Friday, September 12, 2008

September 11 remembered and unremembered

The United States yesterday celebrated the 7th anniversary of the September 11 terrorist attacks with prayerful moments silence in town halls, state houses, the Pentagon and of course at the sides of Ground Zero in Manhattan. For the first time the memorial service was celebrated not at Ground Zero itself but on the sides, for the site is now being built upon.



That is probably the best way to remember the 2,603 fatalities in New York and the 125 in the Pentagon. Rebuilding the site proclaims to the terrorists that truism "You'll never win!"



In several cities around the world (London, Paris, Moscow, Sydney etc), the anniversary was commemorated with services. In Manila there was barely a remembrance, not even a public statement from the Palace. The victims of 9/11 came from many nations. There were Brits, Aussies, Germans, French, Japanese etc among the fatalities. That's why the major capitals hold remembrance services every year.



There were Pinoys that went down with the Twin Towers. Some of them worked for the Windows of the World resto. I find it baffling why the Philippines has conveniently forgotten the anniversary. Is it because of misplaced anti-Americanism? Or is it because it is the Great Apo Ferdinand's birthday?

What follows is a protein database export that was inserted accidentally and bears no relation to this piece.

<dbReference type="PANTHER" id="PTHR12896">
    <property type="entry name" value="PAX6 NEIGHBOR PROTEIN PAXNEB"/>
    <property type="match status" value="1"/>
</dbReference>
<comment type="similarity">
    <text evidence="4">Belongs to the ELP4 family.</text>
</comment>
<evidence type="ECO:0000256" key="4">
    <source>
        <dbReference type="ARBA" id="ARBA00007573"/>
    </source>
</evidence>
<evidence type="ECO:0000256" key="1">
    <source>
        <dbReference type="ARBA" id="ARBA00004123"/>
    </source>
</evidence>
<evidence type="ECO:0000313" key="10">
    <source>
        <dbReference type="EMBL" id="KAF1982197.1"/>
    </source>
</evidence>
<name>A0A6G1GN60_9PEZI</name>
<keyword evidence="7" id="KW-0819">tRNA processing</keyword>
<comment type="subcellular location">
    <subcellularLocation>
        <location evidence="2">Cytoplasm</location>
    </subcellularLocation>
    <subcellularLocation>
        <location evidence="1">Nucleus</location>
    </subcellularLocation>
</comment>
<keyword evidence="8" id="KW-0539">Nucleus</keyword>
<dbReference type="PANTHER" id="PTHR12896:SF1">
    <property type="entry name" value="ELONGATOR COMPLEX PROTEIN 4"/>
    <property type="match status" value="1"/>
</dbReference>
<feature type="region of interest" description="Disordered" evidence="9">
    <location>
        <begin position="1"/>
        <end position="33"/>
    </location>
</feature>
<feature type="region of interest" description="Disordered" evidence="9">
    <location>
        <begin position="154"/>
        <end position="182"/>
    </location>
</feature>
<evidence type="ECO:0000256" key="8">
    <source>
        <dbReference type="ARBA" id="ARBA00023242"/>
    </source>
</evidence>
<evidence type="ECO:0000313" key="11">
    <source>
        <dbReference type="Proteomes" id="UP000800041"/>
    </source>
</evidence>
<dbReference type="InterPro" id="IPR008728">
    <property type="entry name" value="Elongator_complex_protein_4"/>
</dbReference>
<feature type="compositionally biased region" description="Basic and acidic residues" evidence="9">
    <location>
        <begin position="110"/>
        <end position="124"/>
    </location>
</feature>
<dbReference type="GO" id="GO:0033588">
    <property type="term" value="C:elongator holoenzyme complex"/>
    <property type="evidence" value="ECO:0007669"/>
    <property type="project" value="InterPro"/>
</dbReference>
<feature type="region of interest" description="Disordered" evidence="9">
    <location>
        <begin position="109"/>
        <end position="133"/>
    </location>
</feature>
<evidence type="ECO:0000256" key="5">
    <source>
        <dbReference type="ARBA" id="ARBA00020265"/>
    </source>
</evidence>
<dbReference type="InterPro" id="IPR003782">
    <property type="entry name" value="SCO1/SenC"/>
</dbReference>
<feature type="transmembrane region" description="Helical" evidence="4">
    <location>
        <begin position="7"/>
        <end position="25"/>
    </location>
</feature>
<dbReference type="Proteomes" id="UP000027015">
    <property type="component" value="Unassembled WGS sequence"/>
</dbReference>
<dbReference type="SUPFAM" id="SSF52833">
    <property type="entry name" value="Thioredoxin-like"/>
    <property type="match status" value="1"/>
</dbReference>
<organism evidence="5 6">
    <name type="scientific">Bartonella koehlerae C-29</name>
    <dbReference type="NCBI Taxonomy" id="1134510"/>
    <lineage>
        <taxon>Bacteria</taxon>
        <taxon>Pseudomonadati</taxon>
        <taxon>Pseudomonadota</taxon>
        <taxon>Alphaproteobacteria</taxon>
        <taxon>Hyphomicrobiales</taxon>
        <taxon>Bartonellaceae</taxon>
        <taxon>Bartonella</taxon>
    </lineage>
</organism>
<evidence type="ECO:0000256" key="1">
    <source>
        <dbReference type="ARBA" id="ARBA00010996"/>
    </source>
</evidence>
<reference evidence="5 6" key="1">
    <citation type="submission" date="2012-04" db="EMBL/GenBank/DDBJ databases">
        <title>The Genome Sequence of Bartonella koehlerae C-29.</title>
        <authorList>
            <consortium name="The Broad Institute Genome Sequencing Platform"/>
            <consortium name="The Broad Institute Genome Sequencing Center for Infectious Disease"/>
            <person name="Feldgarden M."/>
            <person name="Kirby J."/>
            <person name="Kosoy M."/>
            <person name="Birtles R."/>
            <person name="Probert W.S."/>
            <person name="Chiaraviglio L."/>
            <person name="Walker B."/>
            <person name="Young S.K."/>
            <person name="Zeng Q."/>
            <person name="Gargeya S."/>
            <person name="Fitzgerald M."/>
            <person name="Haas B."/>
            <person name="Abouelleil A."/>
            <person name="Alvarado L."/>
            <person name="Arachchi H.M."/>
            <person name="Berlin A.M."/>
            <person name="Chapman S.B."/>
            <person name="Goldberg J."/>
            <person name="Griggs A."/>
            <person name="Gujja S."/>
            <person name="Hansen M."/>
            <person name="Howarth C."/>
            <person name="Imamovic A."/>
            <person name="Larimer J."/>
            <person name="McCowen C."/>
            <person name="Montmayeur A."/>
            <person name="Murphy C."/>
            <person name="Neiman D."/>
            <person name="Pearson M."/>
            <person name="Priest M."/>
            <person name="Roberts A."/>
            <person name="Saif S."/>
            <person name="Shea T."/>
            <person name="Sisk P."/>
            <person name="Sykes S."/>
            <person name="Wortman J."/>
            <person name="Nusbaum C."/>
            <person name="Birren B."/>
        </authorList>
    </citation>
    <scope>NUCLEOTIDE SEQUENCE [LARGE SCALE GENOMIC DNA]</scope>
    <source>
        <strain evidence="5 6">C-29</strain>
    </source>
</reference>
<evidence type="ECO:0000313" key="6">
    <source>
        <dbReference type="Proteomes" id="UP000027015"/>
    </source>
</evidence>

Nonetheless 9/11 is memorable to me since I was in hospital at that time recovering from a viral infection when I saw the video of the World Trade Center on fire on the hospital TV. I thought then it was some Hollywood stunt until a doctor doing his rounds told me it was for real.



9/11 is linked with our Pinoy history since the plot was partially hatched here in Manila, more specifically in a Malate apartment on Quirino Avenue. In a classic case of good intelligence and ineptness, our own police had uncovered a large terrorist plot, Oplan Bojinka (that detailed plans to assassinate the Pope, to crash planes onto skyscrapers, and blowing up planes in mid-air) when police seized Ramzi Yousef's laptop and other evidence of bomb making. The Philippine National Police passed the information to the American FBI, which failed to link the Bojinka plotters to Al Qaeda. The rest is history.



For that reason alone, the Philippines has the moral obligation to mark 9/11.

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